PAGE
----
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Toxicology letters

Epigenetic silencing of p21 by long non-coding RNA HOTAIR is involved in the cell cycle disorder induced by cigarette smoke extract.


PMID 26506537

Abstract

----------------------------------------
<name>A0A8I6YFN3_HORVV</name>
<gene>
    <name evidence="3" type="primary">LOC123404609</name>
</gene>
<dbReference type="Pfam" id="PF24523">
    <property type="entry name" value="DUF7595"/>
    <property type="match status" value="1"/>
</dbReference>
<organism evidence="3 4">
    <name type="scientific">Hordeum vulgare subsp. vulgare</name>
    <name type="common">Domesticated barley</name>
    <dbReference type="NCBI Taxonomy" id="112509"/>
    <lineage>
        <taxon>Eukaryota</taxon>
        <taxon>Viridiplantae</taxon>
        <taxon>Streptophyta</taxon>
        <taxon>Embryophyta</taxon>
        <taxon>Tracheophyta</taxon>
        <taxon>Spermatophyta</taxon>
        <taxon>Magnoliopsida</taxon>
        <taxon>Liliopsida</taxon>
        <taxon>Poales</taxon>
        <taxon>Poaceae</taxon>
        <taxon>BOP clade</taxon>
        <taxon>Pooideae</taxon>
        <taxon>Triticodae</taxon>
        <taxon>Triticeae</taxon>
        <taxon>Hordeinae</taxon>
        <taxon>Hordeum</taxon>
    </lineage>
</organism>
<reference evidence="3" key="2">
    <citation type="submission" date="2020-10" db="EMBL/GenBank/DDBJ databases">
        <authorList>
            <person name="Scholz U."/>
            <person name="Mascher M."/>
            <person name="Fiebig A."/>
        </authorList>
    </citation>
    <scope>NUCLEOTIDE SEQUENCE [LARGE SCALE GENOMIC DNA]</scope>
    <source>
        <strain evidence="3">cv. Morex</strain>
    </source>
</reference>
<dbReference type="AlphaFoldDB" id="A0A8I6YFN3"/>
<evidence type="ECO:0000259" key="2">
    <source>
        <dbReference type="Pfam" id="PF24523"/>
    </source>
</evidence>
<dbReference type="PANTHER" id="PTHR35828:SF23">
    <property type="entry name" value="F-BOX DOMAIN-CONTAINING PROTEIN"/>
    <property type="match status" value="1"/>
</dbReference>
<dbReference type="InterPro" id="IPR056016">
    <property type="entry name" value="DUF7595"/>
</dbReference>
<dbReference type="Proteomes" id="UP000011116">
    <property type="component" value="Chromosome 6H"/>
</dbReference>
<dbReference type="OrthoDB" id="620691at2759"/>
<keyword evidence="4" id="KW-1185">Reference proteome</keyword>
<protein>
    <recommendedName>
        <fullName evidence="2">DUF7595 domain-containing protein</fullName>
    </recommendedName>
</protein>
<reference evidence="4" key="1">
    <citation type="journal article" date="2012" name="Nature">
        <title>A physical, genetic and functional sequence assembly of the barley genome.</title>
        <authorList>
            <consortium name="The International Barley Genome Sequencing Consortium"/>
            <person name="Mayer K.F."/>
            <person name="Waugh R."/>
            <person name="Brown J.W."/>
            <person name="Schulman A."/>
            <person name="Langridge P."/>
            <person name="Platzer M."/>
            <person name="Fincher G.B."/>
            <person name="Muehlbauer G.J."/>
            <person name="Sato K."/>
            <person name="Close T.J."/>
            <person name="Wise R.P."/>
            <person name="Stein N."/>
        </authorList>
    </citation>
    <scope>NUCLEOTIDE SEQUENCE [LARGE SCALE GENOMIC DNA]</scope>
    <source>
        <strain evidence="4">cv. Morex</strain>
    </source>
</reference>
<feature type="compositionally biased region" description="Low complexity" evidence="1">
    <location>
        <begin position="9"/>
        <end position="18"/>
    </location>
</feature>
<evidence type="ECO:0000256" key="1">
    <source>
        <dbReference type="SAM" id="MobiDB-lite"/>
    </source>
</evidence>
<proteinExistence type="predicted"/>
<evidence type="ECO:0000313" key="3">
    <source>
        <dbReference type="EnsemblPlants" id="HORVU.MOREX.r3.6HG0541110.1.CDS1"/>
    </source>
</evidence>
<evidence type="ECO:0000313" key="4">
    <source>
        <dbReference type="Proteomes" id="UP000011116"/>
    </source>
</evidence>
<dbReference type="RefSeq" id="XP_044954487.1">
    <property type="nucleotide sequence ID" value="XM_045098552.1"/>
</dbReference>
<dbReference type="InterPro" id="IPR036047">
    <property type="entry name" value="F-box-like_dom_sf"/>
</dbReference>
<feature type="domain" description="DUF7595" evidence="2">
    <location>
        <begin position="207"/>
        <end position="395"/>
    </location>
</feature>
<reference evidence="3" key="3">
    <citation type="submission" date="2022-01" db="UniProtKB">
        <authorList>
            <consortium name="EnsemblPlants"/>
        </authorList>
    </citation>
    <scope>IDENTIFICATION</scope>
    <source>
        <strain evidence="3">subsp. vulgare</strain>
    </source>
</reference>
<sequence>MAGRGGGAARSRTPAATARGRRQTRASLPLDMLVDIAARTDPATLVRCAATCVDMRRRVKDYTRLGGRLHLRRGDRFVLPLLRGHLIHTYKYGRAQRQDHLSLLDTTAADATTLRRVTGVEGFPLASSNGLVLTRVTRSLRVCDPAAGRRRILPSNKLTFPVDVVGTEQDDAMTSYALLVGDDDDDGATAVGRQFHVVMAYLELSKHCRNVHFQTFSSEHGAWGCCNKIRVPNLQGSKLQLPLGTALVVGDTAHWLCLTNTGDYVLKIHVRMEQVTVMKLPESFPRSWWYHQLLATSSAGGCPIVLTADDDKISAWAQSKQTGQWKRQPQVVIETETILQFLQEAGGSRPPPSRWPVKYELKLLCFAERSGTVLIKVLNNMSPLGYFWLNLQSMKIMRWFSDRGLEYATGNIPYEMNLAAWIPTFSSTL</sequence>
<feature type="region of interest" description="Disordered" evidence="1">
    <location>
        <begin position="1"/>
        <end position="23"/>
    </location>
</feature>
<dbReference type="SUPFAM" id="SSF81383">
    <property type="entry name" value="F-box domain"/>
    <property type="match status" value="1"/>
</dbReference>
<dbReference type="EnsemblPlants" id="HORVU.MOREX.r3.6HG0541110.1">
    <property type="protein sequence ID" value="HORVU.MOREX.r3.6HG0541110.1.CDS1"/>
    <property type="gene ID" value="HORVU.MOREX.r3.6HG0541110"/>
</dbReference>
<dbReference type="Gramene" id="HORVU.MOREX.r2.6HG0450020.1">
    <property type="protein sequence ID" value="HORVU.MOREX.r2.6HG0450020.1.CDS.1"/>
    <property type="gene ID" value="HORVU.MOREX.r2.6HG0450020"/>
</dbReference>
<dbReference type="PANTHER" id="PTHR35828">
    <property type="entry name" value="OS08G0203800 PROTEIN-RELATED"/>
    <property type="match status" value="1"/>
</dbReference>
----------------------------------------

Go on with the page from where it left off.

Long noncoding RNAs (lncRNAs), which are epigenetic regulators, are involved in human malignancies. Little is known, however, about the molecular mechanisms for lncRNA regulation of genes induced by cigarette smoke. We recently found that, in human bronchial epithelial (HBE) cells, the lncRNA, Hox transcript antisense intergenic RNA (HOTAIR), is associated with changes in the cell cycle caused by cigarette smoke extract (CSE). In the present study, we report that increased expression of HOTAIR and enhancer of zeste homolog 2 (EZH2), and tri-methylation of Lys 27 of histone H3 (H3K27me3), affect cell cycle progression during CSE-induced transformation of HBE cells. Inhibition of HOTAIR and EZH2 by siRNAs attenuated CSE-induced decreases of p21 levels. Further, ChIP assays verified that HOTAIR and EZH2 were needed to maintain the interaction of H3K27me3 with the promoter regions of p21; combined use of a HOTAIR plasmid and EZH2 siRNA supported this observation. Thus, HOTAIR epigenetic silencing of p21 via EZH2-mediated H3K27 trimethylation contributes to changes in the cell cycle induced by CSE. These observations provide further understanding of the regulation of CSE-induced lung carcinogenesis and identify new therapeutic targets.